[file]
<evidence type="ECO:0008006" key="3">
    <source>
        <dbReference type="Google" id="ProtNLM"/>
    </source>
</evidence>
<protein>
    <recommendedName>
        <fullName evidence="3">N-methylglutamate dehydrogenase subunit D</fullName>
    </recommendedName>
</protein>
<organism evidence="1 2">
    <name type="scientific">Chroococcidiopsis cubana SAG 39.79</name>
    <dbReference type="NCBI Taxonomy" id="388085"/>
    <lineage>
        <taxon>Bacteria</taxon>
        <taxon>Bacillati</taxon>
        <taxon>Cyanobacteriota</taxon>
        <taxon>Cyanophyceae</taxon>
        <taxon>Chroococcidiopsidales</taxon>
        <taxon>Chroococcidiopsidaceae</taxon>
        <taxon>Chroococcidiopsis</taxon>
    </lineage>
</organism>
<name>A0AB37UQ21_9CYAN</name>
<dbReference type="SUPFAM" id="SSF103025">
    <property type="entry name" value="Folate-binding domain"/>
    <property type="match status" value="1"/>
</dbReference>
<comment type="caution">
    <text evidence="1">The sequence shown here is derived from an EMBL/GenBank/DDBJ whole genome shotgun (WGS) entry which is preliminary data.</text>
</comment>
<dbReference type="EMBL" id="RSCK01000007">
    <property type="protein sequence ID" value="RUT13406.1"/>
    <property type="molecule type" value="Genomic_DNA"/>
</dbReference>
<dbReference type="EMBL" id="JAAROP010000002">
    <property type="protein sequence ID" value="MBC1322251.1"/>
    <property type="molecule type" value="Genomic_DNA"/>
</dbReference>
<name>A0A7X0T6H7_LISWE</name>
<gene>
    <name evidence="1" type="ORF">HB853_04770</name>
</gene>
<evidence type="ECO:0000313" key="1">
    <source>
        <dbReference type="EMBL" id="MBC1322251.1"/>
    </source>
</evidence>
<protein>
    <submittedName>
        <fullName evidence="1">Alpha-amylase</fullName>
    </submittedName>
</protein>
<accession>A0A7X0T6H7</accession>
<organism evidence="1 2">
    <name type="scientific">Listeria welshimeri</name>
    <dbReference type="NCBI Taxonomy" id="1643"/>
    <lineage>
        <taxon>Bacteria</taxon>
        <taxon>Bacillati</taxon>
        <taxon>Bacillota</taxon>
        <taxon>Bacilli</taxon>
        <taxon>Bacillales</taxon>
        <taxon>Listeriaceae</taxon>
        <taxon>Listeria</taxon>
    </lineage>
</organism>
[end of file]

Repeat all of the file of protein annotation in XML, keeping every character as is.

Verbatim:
<evidence type="ECO:0008006" key="3">
    <source>
        <dbReference type="Google" id="ProtNLM"/>
    </source>
</evidence>
<protein>
    <recommendedName>
        <fullName evidence="3">N-methylglutamate dehydrogenase subunit D</fullName>
    </recommendedName>
</protein>
<organism evidence="1 2">
    <name type="scientific">Chroococcidiopsis cubana SAG 39.79</name>
    <dbReference type="NCBI Taxonomy" id="388085"/>
    <lineage>
        <taxon>Bacteria</taxon>
        <taxon>Bacillati</taxon>
        <taxon>Cyanobacteriota</taxon>
        <taxon>Cyanophyceae</taxon>
        <taxon>Chroococcidiopsidales</taxon>
        <taxon>Chroococcidiopsidaceae</taxon>
        <taxon>Chroococcidiopsis</taxon>
    </lineage>
</organism>
<name>A0AB37UQ21_9CYAN</name>
<dbReference type="SUPFAM" id="SSF103025">
    <property type="entry name" value="Folate-binding domain"/>
    <property type="match status" value="1"/>
</dbReference>
<comment type="caution">
    <text evidence="1">The sequence shown here is derived from an EMBL/GenBank/DDBJ whole genome shotgun (WGS) entry which is preliminary data.</text>
</comment>
<dbReference type="EMBL" id="RSCK01000007">
    <property type="protein sequence ID" value="RUT13406.1"/>
    <property type="molecule type" value="Genomic_DNA"/>
</dbReference>
<dbReference type="EMBL" id="JAAROP010000002">
    <property type="protein sequence ID" value="MBC1322251.1"/>
    <property type="molecule type" value="Genomic_DNA"/>
</dbReference>
<name>A0A7X0T6H7_LISWE</name>
<gene>
    <name evidence="1" type="ORF">HB853_04770</name>
</gene>
<evidence type="ECO:0000313" key="1">
    <source>
        <dbReference type="EMBL" id="MBC1322251.1"/>
    </source>
</evidence>
<protein>
    <submittedName>
        <fullName evidence="1">Alpha-amylase</fullName>
    </submittedName>
</protein>
<accession>A0A7X0T6H7</accession>
<organism evidence="1 2">
    <name type="scientific">Listeria welshimeri</name>
    <dbReference type="NCBI Taxonomy" id="1643"/>
    <lineage>
        <taxon>Bacteria</taxon>
        <taxon>Bacillati</taxon>
        <taxon>Bacillota</taxon>
        <taxon>Bacilli</taxon>
        <taxon>Bacillales</taxon>
        <taxon>Listeriaceae</taxon>
        <taxon>Listeria</taxon>
    </lineage>
</organism>